I have been in the dental field for 21 years, since I was 16 years old. I was diagnosed 4 years ago with a Type 1 Hypersensitivity to latex. Although I was an assistant for many years, I was at that time working the front office as a financial manager. When I was diagnosed, it explained a lot of health issues I was having: extreme sinus headaches, burning and itching eyes, increased usage of my rescue inhaler, and dry skin patches, rashes, and hives. I was extremely frustrated when the back office staff would come up front with latex gloves on, handing me charts and x-rays with their powdered hands, and using things on my desk. In 2009, I became pregnant and my latex allergy even became more of a danger. When I was 6 months pregnant, I was given a choice by my allergist: quit or tell the dentist to go latex-free. She sent me off with a note personally for him. When I gave him the note, he never sat down with the staff and refused to go latex-free. Two hours later, I was handed an x-ray with powder on it. This is difficult for me because this was my career. I have started a dental consulting company, and I cannot be in an office for longer than a few hours and I have a reaction, which is getting worse. Dentists need to understand the severity of this and be better educated about this allergy! All latex should be banned!

    • Stephanie says:

      Michelle,

      Thank you for sharing your experience. It clearly demonstrates the need for more latex allergy education. With so many non-latex glove choices, surely there is a latex-free glove option for everyone.

  • Richard Edlich says:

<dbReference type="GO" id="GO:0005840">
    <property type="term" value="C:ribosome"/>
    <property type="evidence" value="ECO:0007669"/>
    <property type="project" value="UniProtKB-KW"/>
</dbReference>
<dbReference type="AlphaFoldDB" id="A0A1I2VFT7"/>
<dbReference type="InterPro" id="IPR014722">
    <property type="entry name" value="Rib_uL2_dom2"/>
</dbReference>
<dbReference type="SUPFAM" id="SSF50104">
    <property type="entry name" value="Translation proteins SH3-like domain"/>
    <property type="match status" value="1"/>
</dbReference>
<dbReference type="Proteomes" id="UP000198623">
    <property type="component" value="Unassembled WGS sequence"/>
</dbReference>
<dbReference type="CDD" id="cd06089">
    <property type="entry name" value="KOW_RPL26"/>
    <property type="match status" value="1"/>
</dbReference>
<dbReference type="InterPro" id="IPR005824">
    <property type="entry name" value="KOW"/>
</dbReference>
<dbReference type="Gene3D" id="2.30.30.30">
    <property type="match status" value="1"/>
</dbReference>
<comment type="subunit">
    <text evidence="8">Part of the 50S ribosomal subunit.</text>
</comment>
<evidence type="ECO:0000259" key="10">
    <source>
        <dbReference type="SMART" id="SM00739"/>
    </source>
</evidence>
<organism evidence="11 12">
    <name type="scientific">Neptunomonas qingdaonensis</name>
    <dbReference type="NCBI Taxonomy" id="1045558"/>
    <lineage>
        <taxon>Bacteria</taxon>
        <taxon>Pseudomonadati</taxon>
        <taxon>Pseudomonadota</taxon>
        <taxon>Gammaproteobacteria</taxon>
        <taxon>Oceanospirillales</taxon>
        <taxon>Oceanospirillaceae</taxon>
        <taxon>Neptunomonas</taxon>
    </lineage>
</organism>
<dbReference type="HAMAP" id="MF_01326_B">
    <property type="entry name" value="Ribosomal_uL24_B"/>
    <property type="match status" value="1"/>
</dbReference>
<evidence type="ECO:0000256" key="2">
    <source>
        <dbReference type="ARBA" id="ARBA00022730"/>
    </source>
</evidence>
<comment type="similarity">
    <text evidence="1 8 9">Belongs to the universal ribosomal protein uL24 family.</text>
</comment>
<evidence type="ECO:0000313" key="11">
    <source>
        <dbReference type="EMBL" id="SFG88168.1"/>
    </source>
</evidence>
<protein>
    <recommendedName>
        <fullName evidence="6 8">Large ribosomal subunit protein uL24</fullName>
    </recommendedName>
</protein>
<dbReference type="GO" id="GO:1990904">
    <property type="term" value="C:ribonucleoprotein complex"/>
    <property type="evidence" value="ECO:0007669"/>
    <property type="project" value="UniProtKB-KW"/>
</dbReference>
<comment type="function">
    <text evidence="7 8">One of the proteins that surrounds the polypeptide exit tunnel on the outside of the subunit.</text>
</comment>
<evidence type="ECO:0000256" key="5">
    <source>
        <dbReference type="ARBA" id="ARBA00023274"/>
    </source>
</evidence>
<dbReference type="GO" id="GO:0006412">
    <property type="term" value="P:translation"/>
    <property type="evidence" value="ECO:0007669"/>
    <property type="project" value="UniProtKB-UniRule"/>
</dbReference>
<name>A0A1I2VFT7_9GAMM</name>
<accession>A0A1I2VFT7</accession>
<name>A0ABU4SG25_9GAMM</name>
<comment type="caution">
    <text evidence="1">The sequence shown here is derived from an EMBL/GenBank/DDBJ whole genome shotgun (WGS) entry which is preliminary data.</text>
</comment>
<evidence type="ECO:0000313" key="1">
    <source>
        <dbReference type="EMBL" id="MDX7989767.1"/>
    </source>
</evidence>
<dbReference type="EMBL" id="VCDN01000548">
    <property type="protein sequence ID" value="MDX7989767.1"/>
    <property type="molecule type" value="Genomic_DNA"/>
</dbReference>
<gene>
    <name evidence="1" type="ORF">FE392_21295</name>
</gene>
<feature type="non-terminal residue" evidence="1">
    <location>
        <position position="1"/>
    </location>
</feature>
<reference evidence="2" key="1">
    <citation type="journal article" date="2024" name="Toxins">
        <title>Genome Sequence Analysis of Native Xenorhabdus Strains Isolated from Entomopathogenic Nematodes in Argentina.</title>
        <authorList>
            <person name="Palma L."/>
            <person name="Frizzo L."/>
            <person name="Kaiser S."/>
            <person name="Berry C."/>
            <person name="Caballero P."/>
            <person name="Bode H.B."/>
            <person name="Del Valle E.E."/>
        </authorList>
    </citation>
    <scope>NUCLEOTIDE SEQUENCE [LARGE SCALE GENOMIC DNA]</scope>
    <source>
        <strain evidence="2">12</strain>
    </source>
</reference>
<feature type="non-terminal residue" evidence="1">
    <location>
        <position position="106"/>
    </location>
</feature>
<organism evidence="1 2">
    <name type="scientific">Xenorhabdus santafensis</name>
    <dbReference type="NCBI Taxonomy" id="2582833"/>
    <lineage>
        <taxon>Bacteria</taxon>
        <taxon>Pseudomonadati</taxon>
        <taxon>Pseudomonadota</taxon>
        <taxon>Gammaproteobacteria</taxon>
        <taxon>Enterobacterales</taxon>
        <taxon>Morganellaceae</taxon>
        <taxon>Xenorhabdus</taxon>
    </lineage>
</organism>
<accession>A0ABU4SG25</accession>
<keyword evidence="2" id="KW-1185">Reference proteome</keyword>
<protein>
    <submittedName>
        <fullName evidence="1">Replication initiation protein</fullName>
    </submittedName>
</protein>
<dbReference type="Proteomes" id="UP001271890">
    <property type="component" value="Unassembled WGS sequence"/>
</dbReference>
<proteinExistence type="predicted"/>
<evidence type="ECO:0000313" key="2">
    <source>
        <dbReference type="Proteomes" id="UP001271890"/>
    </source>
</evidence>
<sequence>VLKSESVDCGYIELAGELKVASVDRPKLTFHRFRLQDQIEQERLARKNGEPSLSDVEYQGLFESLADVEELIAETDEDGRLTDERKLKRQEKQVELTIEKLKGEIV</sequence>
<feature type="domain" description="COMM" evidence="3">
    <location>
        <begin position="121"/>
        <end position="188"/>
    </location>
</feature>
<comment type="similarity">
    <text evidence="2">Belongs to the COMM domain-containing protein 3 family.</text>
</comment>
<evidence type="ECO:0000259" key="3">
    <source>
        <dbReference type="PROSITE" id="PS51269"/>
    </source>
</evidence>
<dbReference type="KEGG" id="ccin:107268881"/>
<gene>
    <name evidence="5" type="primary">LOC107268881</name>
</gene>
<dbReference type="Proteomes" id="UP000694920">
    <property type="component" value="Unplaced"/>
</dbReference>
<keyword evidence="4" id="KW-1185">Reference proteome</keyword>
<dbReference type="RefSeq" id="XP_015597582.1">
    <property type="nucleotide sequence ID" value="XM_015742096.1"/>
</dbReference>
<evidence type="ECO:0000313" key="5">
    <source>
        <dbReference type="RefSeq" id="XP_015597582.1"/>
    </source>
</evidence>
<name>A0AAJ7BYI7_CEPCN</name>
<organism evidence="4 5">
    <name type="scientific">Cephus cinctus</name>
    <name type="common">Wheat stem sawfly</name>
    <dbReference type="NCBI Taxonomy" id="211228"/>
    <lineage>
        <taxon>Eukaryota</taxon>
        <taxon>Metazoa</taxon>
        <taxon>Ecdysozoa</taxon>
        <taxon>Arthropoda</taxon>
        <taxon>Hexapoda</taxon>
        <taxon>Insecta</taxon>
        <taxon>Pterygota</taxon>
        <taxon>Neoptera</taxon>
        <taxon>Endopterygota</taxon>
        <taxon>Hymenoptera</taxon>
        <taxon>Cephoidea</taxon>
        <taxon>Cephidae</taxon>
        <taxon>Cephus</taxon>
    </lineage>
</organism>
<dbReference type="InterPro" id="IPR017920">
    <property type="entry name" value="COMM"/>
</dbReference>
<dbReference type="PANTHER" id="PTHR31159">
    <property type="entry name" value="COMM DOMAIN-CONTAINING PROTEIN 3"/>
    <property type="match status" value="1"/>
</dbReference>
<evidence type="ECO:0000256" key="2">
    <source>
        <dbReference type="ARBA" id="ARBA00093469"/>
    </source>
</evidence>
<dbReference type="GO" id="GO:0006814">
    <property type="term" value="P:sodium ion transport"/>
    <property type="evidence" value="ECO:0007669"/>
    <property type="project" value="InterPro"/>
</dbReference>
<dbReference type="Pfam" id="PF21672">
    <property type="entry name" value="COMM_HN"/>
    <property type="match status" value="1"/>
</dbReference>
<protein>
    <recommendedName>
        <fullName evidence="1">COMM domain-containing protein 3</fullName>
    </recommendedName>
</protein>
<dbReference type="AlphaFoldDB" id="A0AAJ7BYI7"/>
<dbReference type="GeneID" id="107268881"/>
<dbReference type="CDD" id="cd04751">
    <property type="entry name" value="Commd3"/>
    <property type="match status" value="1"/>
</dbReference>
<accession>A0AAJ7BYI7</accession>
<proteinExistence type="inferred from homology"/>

It’s important to read a copy of my new book “Deadly Powder on Medical Gloves–a Wake-up Call to the FDA”, published by IUniverse. In September, 2008, I and eleven other health care professionals submitted a Citizen Petition to the FDA to ban cornstarch powder on medical gloves. Scientific studies have documented that the deadly powder on gloves absorbs the latex allergen and promotes deadly latex allergies. In addition, the deadly powder will damage the wound defenses and promote wound infection, and can cause the development of intestinal adhesions in the abdominal cavity that lead to intestinal obstruction, requiring surgery to divide the adhesions that compress the intestine and bowels. Studies have demonstrated that the deadly powder on surgical gloves can promote the spread of tumor cells. Because of the dangers of the deadly powder on medical gloves, it has been banned in Germany and the United Kingdom for over 10 years! After you read the book, I would encourage you to contact the Division of Devices and Radiological Health of the FDA to encourage them to ban the use of the deadly cornstarch powder on medical gloves!!! There is a wide supply of inexpensive, powder-free medical gloves that can be used in hospitals and dental clinics that do not endanger the patient or interfere with manual performance of the health care workers, including the surgeons. Even the manufacturers of powdered gloves, such as Ansell Cares has a superb poster that describes 10 Good Reasons to use Powder Free Gloves. Please join us in awakening the Food and Drug Administration in banning the deadly powder from medical and surgical gloves. If you have any questions or concerns please don’t hesitate to contact me at 360-944-7641.